The Department of State strongly urges Americans to consult with their medical insurance company prior to traveling abroad to confirm whether their policy applies overseas and whether it will cover emergency expenses such as a medical evacuation.
Please see our information on medical insurance overseas.
TRAFFIC SAFETY AND ROAD CONDITIONS: While in a foreign country, U.S. citizens may encounter road conditions that differ significantly from those in the United States. The information below concerning the United Arab Emirates is provided for general reference only, and may not be totally accurate in a particular location or circumstance.
The police emergency number and ambulance number is 999. Mobile phones are widely used throughout the UAE, so passers-by usually request emergency police and medical services quickly. Response time by emergency services is adequate. However, medical personnel emphasize transport of the injured to the hospital rather than treatment on site. Traffic accidents are a leading cause of death in the UAE because drivers often drive at high speeds. Unsafe driving practices are common, especially on inter-city highways. On highways, unmarked speed bumps and drifting sand create additional hazards.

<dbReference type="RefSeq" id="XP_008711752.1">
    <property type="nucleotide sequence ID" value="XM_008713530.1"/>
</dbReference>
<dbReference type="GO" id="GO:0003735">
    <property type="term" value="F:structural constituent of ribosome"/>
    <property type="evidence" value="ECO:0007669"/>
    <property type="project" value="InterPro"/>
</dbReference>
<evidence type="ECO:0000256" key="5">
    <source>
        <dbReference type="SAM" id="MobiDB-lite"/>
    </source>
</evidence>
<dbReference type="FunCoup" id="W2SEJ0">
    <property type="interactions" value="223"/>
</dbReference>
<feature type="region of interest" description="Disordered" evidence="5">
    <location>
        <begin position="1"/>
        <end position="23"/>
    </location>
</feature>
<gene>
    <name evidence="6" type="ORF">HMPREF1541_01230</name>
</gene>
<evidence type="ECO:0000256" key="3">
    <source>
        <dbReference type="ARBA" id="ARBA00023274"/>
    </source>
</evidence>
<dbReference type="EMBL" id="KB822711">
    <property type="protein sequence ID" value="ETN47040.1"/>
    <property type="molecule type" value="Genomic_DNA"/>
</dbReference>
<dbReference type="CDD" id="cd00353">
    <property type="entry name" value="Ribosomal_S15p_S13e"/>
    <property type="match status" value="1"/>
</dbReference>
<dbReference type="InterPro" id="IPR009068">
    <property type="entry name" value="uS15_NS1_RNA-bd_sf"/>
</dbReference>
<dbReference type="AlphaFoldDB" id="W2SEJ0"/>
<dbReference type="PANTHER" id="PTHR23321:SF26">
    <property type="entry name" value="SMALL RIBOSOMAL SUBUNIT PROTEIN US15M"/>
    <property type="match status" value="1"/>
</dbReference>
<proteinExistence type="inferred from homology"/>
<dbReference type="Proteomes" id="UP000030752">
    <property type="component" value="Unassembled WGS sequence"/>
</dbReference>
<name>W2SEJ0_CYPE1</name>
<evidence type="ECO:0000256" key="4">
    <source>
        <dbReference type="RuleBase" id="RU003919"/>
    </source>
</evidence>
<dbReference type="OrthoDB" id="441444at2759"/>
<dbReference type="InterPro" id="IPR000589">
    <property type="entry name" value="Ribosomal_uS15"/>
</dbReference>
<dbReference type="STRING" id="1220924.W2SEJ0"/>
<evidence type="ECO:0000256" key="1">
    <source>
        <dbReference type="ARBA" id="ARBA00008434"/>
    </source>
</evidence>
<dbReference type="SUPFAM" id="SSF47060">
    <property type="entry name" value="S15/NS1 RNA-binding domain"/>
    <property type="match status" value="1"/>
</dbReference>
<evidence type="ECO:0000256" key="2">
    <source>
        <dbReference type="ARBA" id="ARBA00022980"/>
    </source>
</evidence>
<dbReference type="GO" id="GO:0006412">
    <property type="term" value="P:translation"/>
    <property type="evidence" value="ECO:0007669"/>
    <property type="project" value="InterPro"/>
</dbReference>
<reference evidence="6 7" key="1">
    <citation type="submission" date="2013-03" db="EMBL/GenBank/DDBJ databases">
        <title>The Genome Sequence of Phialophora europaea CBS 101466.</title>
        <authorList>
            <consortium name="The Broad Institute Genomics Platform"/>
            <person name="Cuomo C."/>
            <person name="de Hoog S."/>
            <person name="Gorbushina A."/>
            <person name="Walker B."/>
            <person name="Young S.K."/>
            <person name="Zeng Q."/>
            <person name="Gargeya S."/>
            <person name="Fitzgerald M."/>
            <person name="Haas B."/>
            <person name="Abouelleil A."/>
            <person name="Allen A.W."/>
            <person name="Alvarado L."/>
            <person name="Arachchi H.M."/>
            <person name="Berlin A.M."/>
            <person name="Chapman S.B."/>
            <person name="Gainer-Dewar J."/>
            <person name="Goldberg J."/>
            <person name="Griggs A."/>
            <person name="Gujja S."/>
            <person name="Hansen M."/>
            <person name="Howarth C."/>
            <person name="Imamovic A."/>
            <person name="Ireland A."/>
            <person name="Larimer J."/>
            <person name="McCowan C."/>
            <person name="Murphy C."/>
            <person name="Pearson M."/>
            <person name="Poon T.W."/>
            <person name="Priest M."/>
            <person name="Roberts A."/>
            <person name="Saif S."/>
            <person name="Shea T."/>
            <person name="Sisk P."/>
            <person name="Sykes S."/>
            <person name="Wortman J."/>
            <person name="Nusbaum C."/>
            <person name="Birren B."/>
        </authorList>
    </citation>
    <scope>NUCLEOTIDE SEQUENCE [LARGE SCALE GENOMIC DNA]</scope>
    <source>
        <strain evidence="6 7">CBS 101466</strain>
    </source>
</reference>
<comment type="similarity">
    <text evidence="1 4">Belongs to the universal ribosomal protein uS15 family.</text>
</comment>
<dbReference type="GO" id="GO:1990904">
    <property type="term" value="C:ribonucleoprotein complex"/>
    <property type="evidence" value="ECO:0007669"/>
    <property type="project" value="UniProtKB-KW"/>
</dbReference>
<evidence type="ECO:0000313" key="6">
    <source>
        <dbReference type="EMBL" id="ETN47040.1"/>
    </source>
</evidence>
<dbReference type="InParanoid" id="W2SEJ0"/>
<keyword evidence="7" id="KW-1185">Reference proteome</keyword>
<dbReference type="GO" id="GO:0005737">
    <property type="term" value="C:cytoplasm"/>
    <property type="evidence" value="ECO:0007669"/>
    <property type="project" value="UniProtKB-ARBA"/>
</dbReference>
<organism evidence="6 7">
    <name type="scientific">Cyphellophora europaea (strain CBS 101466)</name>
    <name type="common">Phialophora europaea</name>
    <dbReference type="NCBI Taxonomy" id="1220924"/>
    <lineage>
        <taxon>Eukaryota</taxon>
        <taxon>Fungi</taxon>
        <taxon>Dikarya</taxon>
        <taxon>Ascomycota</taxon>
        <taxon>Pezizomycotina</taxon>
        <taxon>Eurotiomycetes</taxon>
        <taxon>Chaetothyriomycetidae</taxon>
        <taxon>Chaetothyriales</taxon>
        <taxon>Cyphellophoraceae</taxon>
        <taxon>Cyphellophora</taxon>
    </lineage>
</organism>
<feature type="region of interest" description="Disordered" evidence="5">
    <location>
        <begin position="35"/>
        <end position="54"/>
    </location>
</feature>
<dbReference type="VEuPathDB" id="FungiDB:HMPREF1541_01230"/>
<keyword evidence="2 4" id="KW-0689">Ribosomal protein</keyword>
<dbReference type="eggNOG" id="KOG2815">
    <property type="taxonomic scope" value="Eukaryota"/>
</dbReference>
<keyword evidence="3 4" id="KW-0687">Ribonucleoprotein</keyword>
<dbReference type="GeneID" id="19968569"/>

Country-wide traffic laws impose stringent penalties for certain violations, particularly driving under the influence of alcohol.
In the UAE, there is zero tolerance for driving after consumption of alcohol.
Penalties may include hefty jail sentences and fines over $6,000 and, for Muslims (even those holding U.S. citizenship), lashings. Persons involved in an accident in which another party is injured automatically go to jail, until the injured person is released from the hospital. Should a person die in a traffic accident, the driver of the other vehicle is liable for payment of compensation for the death (known as "dhiyya"), usually the equivalent of 55,000 U.S. dollars. Even relatively minor accidents may result in lengthy proceedings, during which both drivers may be prohibited from leaving the country.
In order to drive, UAE residents must obtain a UAE driver's license. Foreign driver's licenses are not recognized. However, a non-resident visitor to the UAE can drive if he/she obtains a valid international driver's license issued by the motor vehicle authority of the country whose passport the traveler holds. The UAE recognizes driver's licenses issued by other Gulf Cooperation Council (GCC) states only if the bearer is driving a vehicle registered to the same GCC state. Under no circumstances should anyone drive without a valid license.
Please refer to our Road Safety page for more information.
You may also visit the web site of the UAE’s national tourist office and national authority responsible for road safety at http://www.uaeinteract.org.
AVIATION SAFETY OVERSIGHT: The U.S. Federal Aviation Administration (FAA) has assessed the Government of the United Arab Emirates’ Civil Aviation Authority as being in compliance with International Civil Aviation Organization (ICAO) aviation safety standards for oversight of the United Arab Emirates' air carrier operations. For more information, travelers may visit the FAA's web site at http://www.faa.gov/safety/programs_initiatives/oversight/iasa.
SPECIAL CIRCUMSTANCES: The UAE government does not recognize dual nationality.